Sailboats measuring at about three or four feet high graced the waterfront near Pavilion Beach Monday, gliding across the water under the remote control direction of students and engineers from as far as Wales and as close as our own Gloucester High School.
The International Robotic Sailing competition — known as Sailbot — is the city’s first time hosting together the seventh annual competition that drew in 13 teams and 16 boats to try their hand at navigation and racing this year. Iain Kerr of the Ocean Alliance, who helped bring the program to Gloucester and is facilitating it, said he has enjoyed watching the students experiment and run their boats.
“I think it’s going great,” Kerr said. “I think we’ve had lots of technical problems, but actually what this is all about.
“It’s so easy to do this stuff in the lab, but that’s what this is all about,” Kerr said. “There’s two things that I like that I’m seeing a lot of — the different teams are helping each other and the real pleasure of them seeing a real world application.”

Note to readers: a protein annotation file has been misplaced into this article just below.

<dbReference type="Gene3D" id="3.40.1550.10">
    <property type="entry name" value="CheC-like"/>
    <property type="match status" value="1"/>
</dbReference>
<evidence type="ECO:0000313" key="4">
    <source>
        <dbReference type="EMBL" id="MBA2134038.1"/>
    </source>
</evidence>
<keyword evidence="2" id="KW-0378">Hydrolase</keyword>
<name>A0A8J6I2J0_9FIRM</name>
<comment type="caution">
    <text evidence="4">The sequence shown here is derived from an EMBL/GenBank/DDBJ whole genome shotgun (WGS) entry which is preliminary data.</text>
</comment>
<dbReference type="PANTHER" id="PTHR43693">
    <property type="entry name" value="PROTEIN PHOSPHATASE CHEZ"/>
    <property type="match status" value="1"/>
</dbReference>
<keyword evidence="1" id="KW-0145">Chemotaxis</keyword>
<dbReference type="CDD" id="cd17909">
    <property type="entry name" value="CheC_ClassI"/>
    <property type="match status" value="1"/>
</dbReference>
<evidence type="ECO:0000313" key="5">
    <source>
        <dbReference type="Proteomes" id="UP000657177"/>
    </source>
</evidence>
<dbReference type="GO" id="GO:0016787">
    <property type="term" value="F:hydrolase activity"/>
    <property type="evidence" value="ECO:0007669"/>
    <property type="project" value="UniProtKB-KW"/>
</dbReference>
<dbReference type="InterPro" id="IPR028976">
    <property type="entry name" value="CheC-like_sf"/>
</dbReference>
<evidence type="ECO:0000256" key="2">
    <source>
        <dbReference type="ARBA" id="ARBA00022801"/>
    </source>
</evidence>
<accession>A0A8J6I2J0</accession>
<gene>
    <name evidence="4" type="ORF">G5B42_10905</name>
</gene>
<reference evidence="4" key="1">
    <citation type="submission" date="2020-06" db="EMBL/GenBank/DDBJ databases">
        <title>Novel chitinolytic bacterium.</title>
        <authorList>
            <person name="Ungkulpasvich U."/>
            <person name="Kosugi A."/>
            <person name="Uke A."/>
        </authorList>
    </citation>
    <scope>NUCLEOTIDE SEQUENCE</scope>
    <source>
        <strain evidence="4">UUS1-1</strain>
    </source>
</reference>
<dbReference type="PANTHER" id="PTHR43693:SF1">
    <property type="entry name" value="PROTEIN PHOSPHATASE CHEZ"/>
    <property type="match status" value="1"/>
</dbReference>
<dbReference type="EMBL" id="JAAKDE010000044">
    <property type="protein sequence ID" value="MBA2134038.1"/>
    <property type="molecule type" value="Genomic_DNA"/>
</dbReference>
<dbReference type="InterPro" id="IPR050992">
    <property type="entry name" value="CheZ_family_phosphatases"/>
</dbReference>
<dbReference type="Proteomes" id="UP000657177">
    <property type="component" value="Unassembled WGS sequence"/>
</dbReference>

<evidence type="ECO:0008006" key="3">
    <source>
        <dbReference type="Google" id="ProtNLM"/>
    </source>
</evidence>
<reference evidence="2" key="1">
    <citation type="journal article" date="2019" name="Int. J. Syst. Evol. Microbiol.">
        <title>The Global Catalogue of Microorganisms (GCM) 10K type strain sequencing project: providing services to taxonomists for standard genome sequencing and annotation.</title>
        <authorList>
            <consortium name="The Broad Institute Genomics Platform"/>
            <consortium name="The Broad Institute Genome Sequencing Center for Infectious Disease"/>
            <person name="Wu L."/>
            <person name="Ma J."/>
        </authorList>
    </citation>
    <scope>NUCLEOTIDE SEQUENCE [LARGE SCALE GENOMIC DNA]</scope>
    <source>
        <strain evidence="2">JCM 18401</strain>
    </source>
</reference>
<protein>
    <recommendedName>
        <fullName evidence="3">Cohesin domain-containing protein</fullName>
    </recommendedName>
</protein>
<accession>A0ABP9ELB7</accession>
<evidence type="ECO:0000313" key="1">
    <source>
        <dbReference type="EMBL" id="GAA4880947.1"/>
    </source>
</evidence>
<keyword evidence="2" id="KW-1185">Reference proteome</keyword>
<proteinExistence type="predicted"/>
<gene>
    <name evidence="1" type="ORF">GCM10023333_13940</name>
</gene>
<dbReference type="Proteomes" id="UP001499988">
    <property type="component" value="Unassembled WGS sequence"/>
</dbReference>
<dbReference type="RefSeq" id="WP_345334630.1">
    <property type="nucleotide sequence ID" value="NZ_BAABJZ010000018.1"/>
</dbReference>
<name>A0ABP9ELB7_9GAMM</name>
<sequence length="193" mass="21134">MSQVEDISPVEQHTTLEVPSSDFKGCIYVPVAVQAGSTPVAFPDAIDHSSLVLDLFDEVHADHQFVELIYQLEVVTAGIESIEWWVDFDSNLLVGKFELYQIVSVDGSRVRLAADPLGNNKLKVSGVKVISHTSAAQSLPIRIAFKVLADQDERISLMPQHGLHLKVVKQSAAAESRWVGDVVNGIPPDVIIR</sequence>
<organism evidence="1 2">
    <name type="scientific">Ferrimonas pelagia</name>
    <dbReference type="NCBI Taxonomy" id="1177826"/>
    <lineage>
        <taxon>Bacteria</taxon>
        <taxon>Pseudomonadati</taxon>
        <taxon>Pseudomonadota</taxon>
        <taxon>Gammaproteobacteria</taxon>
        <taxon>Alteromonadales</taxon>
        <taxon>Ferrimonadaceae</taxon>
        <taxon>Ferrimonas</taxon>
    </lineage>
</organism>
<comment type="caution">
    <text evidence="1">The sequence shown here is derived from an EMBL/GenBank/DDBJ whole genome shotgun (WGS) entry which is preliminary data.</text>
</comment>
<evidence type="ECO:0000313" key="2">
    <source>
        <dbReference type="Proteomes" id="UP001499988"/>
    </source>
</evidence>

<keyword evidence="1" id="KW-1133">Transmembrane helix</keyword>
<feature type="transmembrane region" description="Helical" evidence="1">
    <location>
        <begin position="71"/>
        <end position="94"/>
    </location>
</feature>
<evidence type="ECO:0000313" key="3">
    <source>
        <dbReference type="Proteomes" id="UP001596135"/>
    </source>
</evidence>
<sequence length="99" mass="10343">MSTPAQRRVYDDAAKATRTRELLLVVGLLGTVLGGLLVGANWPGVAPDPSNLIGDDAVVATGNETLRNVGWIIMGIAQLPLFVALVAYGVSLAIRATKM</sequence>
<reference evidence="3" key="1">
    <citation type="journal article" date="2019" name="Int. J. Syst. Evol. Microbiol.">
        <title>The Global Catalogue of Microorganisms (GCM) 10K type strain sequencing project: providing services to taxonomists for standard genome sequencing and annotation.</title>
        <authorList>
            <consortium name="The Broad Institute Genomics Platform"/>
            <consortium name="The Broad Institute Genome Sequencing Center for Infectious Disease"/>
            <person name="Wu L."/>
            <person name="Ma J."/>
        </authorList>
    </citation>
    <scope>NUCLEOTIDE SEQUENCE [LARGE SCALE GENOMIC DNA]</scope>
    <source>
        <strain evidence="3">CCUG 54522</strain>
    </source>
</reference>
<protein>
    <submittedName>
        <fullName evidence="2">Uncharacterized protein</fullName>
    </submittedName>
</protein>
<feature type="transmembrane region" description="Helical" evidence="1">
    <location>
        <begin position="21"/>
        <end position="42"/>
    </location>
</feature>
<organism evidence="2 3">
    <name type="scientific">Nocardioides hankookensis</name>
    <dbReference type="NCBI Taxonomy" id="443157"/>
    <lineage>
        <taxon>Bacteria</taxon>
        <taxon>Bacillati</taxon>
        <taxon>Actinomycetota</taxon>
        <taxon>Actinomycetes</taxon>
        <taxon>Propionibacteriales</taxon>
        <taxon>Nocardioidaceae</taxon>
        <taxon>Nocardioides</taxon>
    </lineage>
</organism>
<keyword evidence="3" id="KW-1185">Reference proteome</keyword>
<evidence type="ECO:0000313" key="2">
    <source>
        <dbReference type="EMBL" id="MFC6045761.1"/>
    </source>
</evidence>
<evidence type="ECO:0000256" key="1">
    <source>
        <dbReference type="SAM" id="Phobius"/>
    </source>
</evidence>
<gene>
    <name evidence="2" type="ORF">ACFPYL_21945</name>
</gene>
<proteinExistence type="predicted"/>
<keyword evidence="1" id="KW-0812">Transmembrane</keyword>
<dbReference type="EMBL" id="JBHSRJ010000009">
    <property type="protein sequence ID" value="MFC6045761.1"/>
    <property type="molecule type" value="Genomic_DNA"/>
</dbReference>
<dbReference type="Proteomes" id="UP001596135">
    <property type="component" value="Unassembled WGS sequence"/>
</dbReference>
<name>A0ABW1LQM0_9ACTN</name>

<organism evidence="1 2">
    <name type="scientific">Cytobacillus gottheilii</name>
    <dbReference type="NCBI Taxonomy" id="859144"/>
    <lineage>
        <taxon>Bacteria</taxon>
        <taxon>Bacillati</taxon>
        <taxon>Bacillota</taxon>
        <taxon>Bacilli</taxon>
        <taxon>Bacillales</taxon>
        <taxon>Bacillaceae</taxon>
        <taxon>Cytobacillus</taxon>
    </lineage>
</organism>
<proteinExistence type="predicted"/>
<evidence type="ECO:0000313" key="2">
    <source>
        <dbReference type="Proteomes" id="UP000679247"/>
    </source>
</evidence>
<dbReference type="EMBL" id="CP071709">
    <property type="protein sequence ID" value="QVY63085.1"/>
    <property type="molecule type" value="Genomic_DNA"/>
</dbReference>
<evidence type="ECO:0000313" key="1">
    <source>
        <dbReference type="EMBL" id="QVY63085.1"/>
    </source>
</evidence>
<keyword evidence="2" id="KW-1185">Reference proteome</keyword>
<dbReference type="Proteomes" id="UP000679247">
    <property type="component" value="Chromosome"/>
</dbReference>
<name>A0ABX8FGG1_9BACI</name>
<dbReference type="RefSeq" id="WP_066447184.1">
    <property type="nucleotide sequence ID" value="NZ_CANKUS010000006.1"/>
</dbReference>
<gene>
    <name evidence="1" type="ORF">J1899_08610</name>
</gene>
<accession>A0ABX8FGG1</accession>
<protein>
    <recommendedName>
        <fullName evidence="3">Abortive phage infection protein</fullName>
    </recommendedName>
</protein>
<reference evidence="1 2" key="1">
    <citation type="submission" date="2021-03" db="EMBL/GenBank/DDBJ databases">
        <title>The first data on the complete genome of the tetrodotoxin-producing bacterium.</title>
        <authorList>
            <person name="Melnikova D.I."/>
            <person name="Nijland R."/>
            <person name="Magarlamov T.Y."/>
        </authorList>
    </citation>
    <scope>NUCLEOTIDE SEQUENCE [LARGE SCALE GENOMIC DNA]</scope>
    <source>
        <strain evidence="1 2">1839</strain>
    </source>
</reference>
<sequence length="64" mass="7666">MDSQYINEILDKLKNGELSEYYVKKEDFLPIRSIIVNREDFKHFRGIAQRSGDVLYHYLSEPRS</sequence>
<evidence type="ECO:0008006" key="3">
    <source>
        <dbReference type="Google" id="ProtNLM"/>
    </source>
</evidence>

Gloucester High School students programmed two sailboats as part of a class led by coach Kurt Lichtenwald. The class presented an opportunity to combine interests in sailing and in robotics. That was an opportunity that Gloucester High student and soon-to-be senior Kaleb Church jumped at.
“I’ve always been into sailing and I figured I might as well combine my two interests, do something fun, and add my knowledge to the group,” Church said.
Gloucester High School’s boats sat on tables across boats from Olin College and Tufts Monday afternoon. The teams tinkered with the engines mid-afternoon, switching from autonomous engines that had been programmed to steer the boats themselves around an obstacle course Monday morning to a control system that the programmers steered using an iPad.